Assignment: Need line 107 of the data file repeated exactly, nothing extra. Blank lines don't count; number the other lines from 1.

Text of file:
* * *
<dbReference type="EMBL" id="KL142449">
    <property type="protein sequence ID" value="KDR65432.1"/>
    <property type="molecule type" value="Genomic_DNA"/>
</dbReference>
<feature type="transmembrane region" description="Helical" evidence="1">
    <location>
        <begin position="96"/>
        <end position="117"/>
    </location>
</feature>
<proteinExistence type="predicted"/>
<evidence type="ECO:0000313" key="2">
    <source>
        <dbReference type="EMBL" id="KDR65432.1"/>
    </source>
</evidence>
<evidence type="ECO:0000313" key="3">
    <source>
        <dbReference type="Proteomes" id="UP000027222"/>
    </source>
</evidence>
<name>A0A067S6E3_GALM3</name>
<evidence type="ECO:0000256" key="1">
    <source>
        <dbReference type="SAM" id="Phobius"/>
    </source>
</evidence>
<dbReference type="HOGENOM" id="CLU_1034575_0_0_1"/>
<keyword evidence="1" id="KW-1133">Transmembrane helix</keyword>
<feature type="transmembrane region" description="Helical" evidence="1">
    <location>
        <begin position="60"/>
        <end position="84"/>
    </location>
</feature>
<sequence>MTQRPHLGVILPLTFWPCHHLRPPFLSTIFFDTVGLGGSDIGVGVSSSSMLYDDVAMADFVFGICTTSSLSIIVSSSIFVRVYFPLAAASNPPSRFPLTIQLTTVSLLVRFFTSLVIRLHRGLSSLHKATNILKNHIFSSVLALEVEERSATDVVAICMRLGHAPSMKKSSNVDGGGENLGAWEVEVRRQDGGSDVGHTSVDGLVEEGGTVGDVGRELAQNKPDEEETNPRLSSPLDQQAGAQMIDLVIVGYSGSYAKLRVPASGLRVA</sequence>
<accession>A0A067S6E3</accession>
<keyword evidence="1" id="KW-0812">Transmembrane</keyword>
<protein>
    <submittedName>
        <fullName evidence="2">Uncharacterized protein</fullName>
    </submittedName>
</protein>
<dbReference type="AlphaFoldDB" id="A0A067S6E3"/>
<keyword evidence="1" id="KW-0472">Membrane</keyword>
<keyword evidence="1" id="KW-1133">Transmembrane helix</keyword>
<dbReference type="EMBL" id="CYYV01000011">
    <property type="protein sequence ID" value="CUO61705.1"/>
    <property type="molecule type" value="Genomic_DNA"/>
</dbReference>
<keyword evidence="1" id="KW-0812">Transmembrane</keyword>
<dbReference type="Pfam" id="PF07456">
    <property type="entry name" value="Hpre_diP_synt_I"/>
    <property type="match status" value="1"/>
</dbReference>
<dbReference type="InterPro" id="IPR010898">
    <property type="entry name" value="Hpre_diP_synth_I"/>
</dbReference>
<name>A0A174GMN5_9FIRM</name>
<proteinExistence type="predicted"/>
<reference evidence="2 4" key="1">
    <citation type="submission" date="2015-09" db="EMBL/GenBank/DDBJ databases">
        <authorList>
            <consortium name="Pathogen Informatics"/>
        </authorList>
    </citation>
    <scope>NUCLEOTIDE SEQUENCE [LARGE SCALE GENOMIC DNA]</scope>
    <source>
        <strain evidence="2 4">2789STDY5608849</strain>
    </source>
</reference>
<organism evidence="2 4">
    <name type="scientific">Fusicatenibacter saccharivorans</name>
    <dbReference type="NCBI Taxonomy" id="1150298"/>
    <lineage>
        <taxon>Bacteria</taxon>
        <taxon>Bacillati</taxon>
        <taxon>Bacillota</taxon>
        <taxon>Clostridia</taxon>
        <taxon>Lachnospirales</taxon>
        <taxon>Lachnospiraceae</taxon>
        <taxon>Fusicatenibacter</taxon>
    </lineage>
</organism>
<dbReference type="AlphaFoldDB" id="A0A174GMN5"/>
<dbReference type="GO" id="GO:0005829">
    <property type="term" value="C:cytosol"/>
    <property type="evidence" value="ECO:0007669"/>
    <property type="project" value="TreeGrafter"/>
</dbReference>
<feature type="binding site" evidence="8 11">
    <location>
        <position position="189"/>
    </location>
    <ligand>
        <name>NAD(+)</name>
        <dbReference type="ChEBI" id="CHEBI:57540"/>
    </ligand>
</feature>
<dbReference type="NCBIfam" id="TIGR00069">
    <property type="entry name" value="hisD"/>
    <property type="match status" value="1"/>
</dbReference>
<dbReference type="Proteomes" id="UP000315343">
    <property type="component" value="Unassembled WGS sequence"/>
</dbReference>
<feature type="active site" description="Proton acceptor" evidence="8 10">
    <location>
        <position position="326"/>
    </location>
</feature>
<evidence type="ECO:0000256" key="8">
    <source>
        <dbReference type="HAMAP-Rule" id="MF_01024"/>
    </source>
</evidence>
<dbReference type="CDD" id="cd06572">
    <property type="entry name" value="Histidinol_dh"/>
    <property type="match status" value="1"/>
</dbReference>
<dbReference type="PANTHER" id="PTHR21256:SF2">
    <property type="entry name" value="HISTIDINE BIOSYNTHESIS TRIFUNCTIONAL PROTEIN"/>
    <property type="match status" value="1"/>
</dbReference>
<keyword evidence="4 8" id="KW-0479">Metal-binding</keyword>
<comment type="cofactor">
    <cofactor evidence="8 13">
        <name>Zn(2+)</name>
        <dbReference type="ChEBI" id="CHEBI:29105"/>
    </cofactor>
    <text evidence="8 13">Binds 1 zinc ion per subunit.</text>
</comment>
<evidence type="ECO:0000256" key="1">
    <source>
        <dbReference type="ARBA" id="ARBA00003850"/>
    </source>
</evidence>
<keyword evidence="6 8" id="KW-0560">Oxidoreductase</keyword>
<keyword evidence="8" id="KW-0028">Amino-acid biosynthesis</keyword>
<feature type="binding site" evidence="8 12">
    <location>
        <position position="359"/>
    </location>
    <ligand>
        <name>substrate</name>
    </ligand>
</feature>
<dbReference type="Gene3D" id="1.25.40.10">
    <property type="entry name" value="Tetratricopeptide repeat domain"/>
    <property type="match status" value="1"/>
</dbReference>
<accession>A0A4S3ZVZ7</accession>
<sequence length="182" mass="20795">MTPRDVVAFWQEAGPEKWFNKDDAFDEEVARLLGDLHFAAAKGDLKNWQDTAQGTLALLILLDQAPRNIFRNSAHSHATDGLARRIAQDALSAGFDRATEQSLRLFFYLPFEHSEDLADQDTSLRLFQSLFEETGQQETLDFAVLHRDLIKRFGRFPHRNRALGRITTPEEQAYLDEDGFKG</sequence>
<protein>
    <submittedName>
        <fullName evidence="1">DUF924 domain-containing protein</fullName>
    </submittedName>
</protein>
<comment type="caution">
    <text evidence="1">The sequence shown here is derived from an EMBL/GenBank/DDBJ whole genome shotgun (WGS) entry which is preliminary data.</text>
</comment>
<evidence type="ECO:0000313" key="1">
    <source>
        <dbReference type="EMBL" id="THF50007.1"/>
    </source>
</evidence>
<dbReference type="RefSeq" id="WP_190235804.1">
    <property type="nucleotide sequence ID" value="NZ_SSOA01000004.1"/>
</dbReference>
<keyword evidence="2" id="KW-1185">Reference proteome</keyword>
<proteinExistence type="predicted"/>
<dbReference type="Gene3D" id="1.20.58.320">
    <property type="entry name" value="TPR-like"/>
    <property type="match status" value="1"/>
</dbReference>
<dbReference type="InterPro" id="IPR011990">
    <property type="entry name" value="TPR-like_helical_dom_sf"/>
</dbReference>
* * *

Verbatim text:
<feature type="active site" description="Proton acceptor" evidence="8 10">